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Separating horses and cows

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        11-11-2012, 11:09 PM
      #31
    Yearling
    The most non participating cows I ever saw were on a cattle station I worked on in the Northern Territory, there were between 60,000 to 90,000 of them so they were anything but angles. If they didn’t participate they were thrown, tied up and dragged into a truck. They sure learned to “participate” after that, or get even sneakier and evade the helicopters and all of us on horses. .
         
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        11-11-2012, 11:11 PM
      #32
    Green Broke
    Quote:
    Originally Posted by AnrewPL    
    The most non participating cows I ever saw were on a cattle station I worked on in the Northern Territory, there were between 60,000 to 90,000 of them so they were anything but angles. If they didn’t participate they were thrown, tied up and dragged into a truck. They sure learned to “participate” after that, or get even sneakier and evade the helicopters and all of us on horses. .
    Exactly my point....
         
        11-12-2012, 07:46 AM
      #33
    Trained
    LOL! I guess it depends on who is more determined, the cow or the human. In this case, the cow had access to many acres of thick woods. She darted in and out. All I had at the time to work with was an old mare that started to get over heated. I was working alone on this roundup thing. Then there was the problem of the neighbor's cows. He was not willing to allow me to continue to chase his cows into exhaustion. This cow was as wild as a deer and she just wasn't worth the effort. We didn't have access to a helicopter and I don't think that you can fly them through the woods anyway.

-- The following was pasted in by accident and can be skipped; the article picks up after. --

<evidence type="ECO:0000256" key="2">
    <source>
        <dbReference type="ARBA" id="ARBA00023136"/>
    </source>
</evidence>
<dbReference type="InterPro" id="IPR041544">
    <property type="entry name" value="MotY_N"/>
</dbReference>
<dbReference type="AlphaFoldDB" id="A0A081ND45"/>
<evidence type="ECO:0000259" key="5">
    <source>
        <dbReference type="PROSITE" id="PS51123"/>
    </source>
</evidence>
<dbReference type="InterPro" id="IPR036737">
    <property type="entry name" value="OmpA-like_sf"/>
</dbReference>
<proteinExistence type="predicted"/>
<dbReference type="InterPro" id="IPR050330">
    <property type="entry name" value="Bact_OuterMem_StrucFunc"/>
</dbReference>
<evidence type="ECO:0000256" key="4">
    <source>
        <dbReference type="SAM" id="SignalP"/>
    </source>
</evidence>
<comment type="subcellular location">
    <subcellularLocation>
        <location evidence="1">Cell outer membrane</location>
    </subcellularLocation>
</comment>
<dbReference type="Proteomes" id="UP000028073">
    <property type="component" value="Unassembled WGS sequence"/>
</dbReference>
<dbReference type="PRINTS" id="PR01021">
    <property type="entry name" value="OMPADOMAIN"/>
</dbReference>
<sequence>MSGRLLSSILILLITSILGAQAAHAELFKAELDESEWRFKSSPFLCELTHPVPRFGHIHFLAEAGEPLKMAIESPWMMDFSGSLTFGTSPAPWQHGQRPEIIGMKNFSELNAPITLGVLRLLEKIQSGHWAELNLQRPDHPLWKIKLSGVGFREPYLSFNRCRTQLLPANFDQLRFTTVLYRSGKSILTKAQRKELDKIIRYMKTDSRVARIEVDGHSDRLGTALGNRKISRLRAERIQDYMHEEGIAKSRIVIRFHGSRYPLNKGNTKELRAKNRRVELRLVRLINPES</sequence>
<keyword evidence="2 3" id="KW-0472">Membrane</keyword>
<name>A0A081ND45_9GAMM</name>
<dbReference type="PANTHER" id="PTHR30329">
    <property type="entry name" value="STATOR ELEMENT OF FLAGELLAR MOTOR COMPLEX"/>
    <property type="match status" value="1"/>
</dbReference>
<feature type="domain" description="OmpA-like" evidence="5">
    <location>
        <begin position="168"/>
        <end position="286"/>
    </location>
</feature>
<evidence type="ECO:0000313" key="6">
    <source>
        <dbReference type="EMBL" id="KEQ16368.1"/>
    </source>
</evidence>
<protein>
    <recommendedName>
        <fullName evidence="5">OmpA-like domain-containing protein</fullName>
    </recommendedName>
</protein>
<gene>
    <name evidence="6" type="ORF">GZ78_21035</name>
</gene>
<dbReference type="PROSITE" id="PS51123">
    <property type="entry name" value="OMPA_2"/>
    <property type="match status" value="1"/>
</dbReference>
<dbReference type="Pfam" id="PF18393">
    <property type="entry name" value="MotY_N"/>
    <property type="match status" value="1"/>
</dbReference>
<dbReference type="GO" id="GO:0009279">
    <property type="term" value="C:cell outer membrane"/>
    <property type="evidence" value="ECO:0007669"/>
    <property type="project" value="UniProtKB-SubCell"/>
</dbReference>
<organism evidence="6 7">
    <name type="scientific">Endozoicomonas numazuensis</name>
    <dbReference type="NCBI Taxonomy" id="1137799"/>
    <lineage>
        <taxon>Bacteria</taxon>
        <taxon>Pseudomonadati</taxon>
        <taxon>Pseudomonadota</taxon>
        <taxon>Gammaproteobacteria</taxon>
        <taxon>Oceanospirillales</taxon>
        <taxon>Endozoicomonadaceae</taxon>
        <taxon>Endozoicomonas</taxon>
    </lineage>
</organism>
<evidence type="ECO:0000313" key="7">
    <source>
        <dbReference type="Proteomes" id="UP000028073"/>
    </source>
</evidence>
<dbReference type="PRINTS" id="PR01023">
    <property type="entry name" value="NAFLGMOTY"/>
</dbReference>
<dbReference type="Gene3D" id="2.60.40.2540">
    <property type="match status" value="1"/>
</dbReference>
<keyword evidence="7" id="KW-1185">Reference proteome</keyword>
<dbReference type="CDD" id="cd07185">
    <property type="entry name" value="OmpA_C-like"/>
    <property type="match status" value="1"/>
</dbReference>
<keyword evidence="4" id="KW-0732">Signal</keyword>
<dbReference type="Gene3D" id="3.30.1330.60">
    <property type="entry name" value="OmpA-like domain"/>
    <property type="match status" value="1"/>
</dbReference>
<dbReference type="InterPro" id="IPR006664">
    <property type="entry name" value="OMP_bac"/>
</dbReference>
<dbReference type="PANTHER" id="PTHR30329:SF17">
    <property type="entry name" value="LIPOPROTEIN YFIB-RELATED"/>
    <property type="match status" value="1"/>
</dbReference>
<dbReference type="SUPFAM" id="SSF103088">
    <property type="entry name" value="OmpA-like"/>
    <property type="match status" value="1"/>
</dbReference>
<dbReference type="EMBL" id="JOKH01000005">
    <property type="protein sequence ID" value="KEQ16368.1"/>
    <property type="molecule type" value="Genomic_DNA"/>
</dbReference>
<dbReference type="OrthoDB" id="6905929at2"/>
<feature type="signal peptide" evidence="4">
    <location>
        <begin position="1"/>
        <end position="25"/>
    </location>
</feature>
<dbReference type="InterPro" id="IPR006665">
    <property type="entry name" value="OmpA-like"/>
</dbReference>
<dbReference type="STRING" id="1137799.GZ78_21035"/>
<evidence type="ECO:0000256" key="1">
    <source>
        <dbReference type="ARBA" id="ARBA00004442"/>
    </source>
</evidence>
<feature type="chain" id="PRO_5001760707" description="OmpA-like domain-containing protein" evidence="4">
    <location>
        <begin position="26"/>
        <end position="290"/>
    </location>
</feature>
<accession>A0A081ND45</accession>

Catching cows in Georgia woods all by yourself with one very old horse is most likely very different than catching cows on the open plains with herds of horses and people and helicopters.

    We try to train ours to come to feed. If they don't, then there is a problem.
         
        11-13-2012, 12:42 AM
      #34
    Yearling
    Hmmm.... our horses and cows get along very well. They even hang out together sometimes. My mare likes to play with the babies even. She trots after them and the baby calf does a funny bucking jumping thing and runs after her. It's really cute. We have almost 50 acres though. Smaller areas seem to have more trouble with barbed wire, I agree. We have never had them get out or even try. They are comfortable in their field and they stay there!
    Celeste likes this.
         
        11-15-2012, 02:15 AM
      #35
    Yearling
    On a side not, a friend of mine had a horse that was TERRIFIED of goats, lol... She had a bad day at the rodeo when they substituted the calves with goats, lol...
         

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